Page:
“How do you even get out of bed in the morning?”

At work on Wednesday, our student nurse had a migraine. When she felt a bit better she managed to come into the office, looking rather wan, and naturally as a fellow veteran migraine sufferer I commiserated with her, and also marvelled at her ability to come to work at all. That’s dedication for you!

Our conversation turned to health, and our senior colleague also joined in, asking how I was doing. It was the first time I’d had a chance to talk to her since my Fibromyalgia diagnosis, so I let her know about that and my three awful days on Amitriptyline. She’s another who can sympathise, she also has an invisible condition and although she manages it very effectively, she sometimes has bad days, mainly after her treatments.

I was talking to her about my eyesight, about how I need new glasses because my current lenses are two and a half years old and badly worn and scratched, but that I was reluctant to pay for my complex lenses with my transplant coming (hopefully) soon and was desperately trying to hold on. But, I explained, this meant that I wasn’t going to be able to drive to Birmingham for a job assessment/interview next week. This led into talking about said job and how I felt very conflicted over even going for it, it being so far away from my support network and a full time role made me worry about my health.

“Sorry if this sounds rude,” Piped up the student, “But what exactly is…” she trailed off and looked awkward.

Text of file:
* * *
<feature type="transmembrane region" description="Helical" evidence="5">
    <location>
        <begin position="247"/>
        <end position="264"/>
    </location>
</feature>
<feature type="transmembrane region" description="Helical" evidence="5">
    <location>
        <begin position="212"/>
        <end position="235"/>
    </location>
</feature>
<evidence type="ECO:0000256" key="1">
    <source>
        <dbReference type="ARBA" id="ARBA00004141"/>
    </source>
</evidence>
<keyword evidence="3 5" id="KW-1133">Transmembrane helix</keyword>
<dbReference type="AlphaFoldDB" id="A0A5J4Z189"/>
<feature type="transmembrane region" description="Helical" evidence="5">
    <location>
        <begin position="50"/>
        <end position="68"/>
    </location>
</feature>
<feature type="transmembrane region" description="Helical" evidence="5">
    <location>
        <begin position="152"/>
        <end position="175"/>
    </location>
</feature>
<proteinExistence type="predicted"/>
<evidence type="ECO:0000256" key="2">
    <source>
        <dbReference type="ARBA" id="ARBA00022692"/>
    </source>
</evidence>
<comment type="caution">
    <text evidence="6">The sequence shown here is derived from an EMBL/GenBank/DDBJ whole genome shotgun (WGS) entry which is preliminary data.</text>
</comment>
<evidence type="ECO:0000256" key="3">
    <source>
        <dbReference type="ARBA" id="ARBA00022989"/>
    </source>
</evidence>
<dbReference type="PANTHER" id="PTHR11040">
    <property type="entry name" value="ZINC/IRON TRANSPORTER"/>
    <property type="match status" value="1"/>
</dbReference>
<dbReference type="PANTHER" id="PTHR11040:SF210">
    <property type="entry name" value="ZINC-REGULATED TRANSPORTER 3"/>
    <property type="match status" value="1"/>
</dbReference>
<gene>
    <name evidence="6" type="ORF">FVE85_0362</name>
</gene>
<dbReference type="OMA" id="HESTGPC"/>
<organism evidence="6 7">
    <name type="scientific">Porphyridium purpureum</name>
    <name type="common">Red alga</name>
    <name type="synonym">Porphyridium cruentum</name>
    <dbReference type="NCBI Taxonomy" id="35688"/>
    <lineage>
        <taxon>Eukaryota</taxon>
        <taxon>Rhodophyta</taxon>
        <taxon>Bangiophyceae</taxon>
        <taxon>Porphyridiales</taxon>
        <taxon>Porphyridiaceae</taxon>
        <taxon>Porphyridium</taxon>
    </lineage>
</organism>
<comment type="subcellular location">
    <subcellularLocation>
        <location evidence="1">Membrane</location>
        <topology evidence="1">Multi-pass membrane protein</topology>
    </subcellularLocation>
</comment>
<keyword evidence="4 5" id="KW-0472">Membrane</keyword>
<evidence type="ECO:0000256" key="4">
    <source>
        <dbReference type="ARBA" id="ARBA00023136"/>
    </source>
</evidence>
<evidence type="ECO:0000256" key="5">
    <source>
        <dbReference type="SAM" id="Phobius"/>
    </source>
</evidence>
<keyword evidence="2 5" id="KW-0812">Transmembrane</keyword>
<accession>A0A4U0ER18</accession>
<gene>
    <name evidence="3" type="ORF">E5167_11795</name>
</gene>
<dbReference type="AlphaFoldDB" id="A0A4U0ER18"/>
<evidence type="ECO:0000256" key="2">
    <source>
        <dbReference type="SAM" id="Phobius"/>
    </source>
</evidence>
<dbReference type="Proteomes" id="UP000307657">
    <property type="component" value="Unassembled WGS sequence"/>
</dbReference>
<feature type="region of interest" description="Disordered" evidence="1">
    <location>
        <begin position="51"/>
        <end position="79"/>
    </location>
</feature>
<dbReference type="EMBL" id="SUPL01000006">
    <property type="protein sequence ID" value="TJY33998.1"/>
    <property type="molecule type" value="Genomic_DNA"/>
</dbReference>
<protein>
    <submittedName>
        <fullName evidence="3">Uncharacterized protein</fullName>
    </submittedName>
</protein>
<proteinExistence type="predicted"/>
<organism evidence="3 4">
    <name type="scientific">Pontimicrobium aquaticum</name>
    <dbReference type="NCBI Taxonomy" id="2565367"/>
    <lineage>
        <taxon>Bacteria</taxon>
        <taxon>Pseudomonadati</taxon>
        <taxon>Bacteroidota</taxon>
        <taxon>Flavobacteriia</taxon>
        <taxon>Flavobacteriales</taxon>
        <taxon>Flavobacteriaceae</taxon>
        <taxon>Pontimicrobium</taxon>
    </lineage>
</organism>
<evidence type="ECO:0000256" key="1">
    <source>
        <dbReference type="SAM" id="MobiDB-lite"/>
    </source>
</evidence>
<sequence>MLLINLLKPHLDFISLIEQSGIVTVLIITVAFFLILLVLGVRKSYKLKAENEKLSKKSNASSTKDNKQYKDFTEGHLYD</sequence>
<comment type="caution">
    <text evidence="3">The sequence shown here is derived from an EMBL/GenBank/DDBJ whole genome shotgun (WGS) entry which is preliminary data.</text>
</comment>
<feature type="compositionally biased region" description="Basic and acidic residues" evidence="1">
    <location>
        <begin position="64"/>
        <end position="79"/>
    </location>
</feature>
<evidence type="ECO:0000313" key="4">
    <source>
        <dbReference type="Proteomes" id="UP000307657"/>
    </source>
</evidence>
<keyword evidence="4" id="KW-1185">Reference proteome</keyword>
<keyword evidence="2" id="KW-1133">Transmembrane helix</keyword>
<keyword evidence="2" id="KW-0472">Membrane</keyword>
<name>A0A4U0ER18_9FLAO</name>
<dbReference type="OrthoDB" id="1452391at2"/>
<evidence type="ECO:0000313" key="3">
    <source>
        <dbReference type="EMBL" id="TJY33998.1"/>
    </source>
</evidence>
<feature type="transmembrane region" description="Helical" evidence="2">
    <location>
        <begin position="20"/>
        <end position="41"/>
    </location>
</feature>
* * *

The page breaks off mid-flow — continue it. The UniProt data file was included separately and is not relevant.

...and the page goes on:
“The matter with me?” I volunteered. She looked incredibly relieved, and nodded. So came the big list. That I was first diagnosed with CFS at 17, I corrected myself to add ME (working in a medical environment the term ME is frowned upon, I try to use it when talking about myself to show I do not agree with the NHS’ stance, despite working for them) and was pleasantly surprised when the look of confusion she had when I said ‘CFS’ lifted and she smiled and nodded, “Oh, ME, I’ve heard about that!” Then the Ehlers-Danlos Syndrome, not diagnosed until I was 22, but explained my incredibly complex medical history. My eye condition, re-diagnosed in August and why it entailed a transplant. Hashimoto’s Thyroiditis, diagnosed in September, and last but not least, Fibromyalgia diagnosed just last week after a long battle. Thinking about it, in the last 3 months I’ve had 3 new conditions diagnosed. I hope this is more of the ‘like buses’ analogy, rather than setting a new trend for me – What’s it gonna be this month?!

“Wow,” she said, “How do you even get out of bed in the morning?”
“We often ask her that,” Our senior colleague contributed.

To be honest, I try not to think about it. It’s probably something to do with the influence of my parents – I always used to joke that my Dad could have a limb hanging off and he’d call it a scratch, put a plaster on and go to work. When I was 10 he developed autoimmune Sarcoidosis and was horrendously unwell for seven years, but he kept going, he worked, did DIY, raised his children. It’s only from talking to him since my own health deteriorated (funnily enough at the same time as his improved) that I realised just how ill he really was. He never let on. He was always just my Dad to me. Sure, he lost some weight, and he coughed a lot and complained of sore joints, but I do not recall him ever once taking to his bed, even for a day,